B20 and Africa

B20 and Africa

The G20 Compact with Africa (CWA) Initiative

Africa is a continent of vast opportunities. Despite the high volatility of commodity prices as well as geo-political and geo-economic uncertainties, the continent’s average real GDP growth is forecasted to pick up to 3.8 and 4.2 percent in 2024 and 2025, respectively.

Africa thus remains the second fastest-growing economic region after East Asia. At the same time, there are many challenges including poverty, hunger, poor education, ill health, unemployment and inequality, bad governance and corruption. Just to absorb new entrants into the labor force, around 20 million jobs need to be created every year until 2035.

In order to realize the many opportunities, but also to tackle the challenges, more investment is needed –among others in health, education, climate change mitigation, energy access, and infrastructure. As pointed out in the United Nations’ Sustainable Development Goals and the Addis Ababa Action Agenda, private investment is a powerful lever for successful socio-economic development. However, to boost investment, the business climate and especially good governance must be improved.

In a B20 Survey conducted, respondents pointed out the many impediments to investment in Africa, primarily corruption, followed by regulatory and political barriers, lack of infrastructure, legal uncertainties, and a lack of skilled labor. Being asked to identify the most promising measures to address these barriers, respondents pointed at good regulation, improvement of administration through one-stop shops for investors, capacity building, financial sector development and regulation, as well as better public-private-partnership processes.

The G20 Compact with Africa (CWA) Initiative aims to increase investment in Africa, in particular in infrastructure, by improving the macroeconomic, political, and financial environment. The B20 strongly welcomes this initiative.

The B20 calls on the G20 to upgrade its partnership with Africa by strengthening the environment for foreign direct investment, boosting investment in infrastructure, enabling reliable and affordable energy, increasing digital connectivity, fostering open and inclusive trade, improving good governance and responsible supply chains, creating an enabling environment for small and medium-sized enterprises, improving financial inclusion as well as advancing health, employment, and education.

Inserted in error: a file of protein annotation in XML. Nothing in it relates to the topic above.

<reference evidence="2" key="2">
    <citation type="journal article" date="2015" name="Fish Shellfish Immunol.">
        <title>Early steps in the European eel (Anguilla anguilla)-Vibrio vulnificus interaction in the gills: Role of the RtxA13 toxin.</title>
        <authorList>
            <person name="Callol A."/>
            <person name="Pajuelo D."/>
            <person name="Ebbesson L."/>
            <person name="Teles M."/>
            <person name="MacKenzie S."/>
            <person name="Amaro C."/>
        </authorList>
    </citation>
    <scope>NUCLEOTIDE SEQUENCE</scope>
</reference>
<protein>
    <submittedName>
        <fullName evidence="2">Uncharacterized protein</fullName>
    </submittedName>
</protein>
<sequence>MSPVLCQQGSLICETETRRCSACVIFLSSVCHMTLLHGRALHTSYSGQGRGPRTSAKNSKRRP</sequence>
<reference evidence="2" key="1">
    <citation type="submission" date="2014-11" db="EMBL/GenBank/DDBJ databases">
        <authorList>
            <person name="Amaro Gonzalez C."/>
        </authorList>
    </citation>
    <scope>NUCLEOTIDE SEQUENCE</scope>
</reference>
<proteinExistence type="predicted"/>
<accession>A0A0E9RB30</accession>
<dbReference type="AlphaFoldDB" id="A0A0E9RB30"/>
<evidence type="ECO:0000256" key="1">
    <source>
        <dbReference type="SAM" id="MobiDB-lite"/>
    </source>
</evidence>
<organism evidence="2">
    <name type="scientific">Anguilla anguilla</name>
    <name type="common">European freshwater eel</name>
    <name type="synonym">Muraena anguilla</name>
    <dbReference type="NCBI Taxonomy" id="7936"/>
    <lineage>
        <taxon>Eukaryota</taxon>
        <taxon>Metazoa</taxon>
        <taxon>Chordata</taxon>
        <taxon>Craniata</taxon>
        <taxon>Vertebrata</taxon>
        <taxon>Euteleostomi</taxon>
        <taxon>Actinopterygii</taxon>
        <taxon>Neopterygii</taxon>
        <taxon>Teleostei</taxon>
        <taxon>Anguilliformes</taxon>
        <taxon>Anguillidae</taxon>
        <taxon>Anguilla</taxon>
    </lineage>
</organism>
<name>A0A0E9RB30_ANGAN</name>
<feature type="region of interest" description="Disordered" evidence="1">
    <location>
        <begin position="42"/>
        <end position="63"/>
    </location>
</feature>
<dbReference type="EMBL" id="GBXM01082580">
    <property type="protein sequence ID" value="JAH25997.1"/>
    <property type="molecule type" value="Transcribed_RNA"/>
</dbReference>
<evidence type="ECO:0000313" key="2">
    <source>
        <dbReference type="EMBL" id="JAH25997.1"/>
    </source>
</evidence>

The G20 should build on existing initiatives such as the Agenda 2063 of the African Union. The initiative needs to be demand-driven. Compacts need to be signed with individual African countries and should be tailored to the needs and interests of the respective country.

The B20 strongly welcomes the intention of Côte d’Ivoire, Morocco, Rwanda, Senegal, Tunisia, the African Development Bank (AfDB), the IMF, the World Bank Group (WBG), and other interested bilateral partners to work on investment compacts and develop strong investment climates.

The B20 hopes that more African countries will join the initiative. The B20 therefore appreciates the interest voiced by Ghana and Ethiopia. The B20 also urges the G20 to set up a mechanism that ensures implementation and monitoring of the Compacts. The B20 stands ready to assist the G20 and Compact countries in order to ensure a successful implementation of the partnerships.


The G20 is the premier forum for international economic cooperation –responsible for 85 percent of global gross domestic product (GDP) and three-quarters of global exports (goods and services), representing about two-thirds of the world’s population. It should take a leading role in working with African countries in a partnership of equals.